Quinsy is a disease that occurs as a complication of tonsillitis. It involves the formation of abscess or pus in the region on and around the tonsils. It usually occurs when the infection spreads from the tonsils to the surrounding area. The medical term for this disease is peritonsillar abscess.
Link between quinsy and tonsillitis
Quinsy is not very common, mostly because most people with tonsillitis receive adequate medical care, in most cases antibiotics. However, even though it is relatively rare, quinsy can be dangerous because, if the abscess grows too big, it can close the airways and cause suffocation. Fortunately, it is a highly treatable disease, as long as it is diagnosed on time and treated with antibiotics.
This disease involves formation of abscess around the tonsils. The main cause, according to most doctors, is a particularly severe bout of tonsillitis or poorly treated or untreated tonsillitis. On the other hand, some doctors believe that quinsy is associated with Webber glands. These glands are located just above the tonsils and their purpose is to collect and eliminate the debris around the tonsils. If they do not work properly, the debris will block the tubes that are supposed to drain it, leading to abscess.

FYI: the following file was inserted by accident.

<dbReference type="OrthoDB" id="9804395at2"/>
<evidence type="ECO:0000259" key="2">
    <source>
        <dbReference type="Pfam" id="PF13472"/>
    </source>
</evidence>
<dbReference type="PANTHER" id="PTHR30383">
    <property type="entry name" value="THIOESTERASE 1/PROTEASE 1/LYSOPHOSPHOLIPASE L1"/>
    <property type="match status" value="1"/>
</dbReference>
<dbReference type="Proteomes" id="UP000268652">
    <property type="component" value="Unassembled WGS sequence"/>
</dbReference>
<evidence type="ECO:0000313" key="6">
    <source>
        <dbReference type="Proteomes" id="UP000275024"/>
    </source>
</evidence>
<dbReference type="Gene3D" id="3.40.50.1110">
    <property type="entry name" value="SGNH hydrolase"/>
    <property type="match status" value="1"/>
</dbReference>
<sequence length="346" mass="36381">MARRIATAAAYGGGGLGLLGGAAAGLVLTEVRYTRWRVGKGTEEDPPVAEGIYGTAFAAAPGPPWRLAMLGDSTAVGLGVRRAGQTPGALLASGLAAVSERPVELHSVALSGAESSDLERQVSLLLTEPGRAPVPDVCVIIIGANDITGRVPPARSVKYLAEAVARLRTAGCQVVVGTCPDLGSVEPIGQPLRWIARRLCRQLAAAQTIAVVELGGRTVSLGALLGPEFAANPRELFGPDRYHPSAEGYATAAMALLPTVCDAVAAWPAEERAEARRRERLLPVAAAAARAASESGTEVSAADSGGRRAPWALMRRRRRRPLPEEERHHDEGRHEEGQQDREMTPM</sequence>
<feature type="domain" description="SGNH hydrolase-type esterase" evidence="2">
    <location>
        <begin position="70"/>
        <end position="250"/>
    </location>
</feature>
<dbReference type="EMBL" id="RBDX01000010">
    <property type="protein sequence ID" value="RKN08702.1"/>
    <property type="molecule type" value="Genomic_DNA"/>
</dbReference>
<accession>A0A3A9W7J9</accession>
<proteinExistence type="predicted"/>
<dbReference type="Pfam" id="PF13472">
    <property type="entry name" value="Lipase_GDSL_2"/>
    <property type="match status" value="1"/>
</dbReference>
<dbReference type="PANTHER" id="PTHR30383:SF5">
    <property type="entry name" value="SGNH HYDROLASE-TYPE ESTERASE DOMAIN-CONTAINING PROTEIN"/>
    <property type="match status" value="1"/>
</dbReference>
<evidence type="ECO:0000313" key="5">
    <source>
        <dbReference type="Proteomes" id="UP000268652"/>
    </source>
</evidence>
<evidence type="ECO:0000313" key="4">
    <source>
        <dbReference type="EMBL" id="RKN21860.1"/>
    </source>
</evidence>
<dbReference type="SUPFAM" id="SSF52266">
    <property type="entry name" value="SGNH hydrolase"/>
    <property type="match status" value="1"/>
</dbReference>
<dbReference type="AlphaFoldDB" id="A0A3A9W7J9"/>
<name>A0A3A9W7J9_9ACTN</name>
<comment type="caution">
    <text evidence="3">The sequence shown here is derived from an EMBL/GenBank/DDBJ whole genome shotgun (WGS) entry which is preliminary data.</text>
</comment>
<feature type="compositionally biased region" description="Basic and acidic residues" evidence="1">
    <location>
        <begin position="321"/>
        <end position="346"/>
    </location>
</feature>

Prevention of quinsy
As quinsy usually follows a case of untreated, poorly treated or complicated tonsillitis, the prevention is naturally aimed towards the prevention of tonsillitis itself. This mainly includes avoiding contact with people who already have tonsillitis. It also involves very careful personal hygiene, especially when it comes to washing hands, and avoiding to touch the mouth or the nose with unclean hands.
Sharing a toothbrush or using the same utensils, glasses and such as the people who are already sick is a sure way to contract the infection and it should definitely be avoided.
Making sure the immune system is strong and able to fight off the infections is an important part in the prevention of quinsy. It can be achieved by eating healthy, with plenty of fluids and natural sources of vitamins and minerals, and possibly taking supplements as well.
Smoking, exposure to second-hand smoke and to polluted air are all considered to be risk factors for quinsy and tonsillitis and they should be avoided.
If tonsillitis does occur, it is essential to cure it properly. If the doctor prescribes antibiotics, it is essential to take all of them, according to the instructions, and not to stop taking them as soon as the symptoms start improving. Following the doctor’s instructions regarding the treatment and the care is the best way to prevent quinsy as a consequence of tonsillitis.